Posts tagged Aleksei Remizov
From the notes to Zoo, or Letters Not About Love by Victor Shklovsky:
Aleksei Mikhailovich Remizov (1877–1957), a brilliant and influential writer who attempted in his prose to strip the Russian literary language of its foreign derivatives and restore to it the natural raciness of the vernacular. He emigrated from Russia at the end of 1921 and settled in Berlin until 1923, when he moved to Paris, where he remained until his death. Remizov founded his monkey society as a lampoon on the official organizations and committees that proliferated after the revolution. Charter memberships were conferred by elegantly designed scrolls, signed by Asyka, tsar of the monkeys.
My favorite bit from his wikipedia entry:
Another striking work of this period is ‘The Sacrifice,’ a Gothic horror story in which “a ghostly double of a father comes to kill his innocent daughter in the mistaken belief that she is a chicken”.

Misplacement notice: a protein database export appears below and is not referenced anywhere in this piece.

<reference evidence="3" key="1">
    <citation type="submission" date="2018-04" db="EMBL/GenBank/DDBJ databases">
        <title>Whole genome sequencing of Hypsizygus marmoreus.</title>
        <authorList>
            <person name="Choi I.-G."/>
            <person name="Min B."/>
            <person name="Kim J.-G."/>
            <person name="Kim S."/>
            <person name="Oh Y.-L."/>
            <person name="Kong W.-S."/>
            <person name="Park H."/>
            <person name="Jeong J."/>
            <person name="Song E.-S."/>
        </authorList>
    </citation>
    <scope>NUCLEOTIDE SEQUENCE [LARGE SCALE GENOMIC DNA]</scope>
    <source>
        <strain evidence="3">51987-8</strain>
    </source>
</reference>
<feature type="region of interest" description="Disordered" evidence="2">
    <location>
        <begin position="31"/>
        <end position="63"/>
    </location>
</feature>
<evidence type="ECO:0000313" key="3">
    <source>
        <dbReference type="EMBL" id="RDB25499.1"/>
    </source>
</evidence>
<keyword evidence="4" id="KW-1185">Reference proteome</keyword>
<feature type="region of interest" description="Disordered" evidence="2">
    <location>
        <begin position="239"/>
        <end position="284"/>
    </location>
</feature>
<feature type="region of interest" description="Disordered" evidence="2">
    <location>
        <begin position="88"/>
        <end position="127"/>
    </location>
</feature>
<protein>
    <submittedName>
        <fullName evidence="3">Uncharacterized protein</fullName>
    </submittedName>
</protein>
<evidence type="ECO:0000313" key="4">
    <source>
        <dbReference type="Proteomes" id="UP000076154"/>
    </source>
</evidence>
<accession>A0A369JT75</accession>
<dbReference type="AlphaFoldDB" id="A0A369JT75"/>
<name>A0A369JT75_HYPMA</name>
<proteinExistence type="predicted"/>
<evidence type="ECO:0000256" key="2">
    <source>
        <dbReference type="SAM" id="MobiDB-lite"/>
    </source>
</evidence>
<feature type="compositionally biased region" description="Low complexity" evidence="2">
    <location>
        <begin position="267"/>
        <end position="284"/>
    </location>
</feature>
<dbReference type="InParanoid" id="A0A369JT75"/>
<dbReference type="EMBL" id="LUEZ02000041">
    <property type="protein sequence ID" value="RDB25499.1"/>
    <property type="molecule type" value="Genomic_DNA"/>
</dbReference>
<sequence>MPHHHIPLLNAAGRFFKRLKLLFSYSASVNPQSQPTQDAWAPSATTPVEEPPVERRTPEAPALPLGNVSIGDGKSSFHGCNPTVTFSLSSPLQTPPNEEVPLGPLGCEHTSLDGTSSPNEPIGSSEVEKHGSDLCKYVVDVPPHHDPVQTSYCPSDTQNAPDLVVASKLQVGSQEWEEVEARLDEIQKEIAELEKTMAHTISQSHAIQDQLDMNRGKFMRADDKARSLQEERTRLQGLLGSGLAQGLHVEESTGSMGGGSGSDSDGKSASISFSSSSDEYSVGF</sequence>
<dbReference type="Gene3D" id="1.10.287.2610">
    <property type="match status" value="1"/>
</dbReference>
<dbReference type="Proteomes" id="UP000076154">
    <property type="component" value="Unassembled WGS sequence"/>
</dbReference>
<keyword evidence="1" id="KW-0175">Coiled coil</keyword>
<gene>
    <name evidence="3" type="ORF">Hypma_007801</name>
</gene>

I hope to explore his work more in the book Beyond Symbolism and Surrealism: Alexei Remizov’s Synthetic Art.
The great modernist eccentric Alexei Remizov was a “writers’ writer” whose innovative poetic prose has long since entered the Russian literary canon. Gradually expanding his working methods to make drawing an integral part of the writing process, during the 1930s and 1940s, Remizov created hundreds of albums that combined texts with collages and india ink and watercolor illustrations. In Beyond Symbolism and Surrealism, Julia Friedman provides the first extensive examination of the dynamic interplay between text and image in Remizov’s albums, revealing their coequal roles in his oneiric and synaesthetic brand of storytelling.
From another note in the Shklovsky book:
“Kukkha” is a word defined by Remizov as meaning “moisture” in monkey language.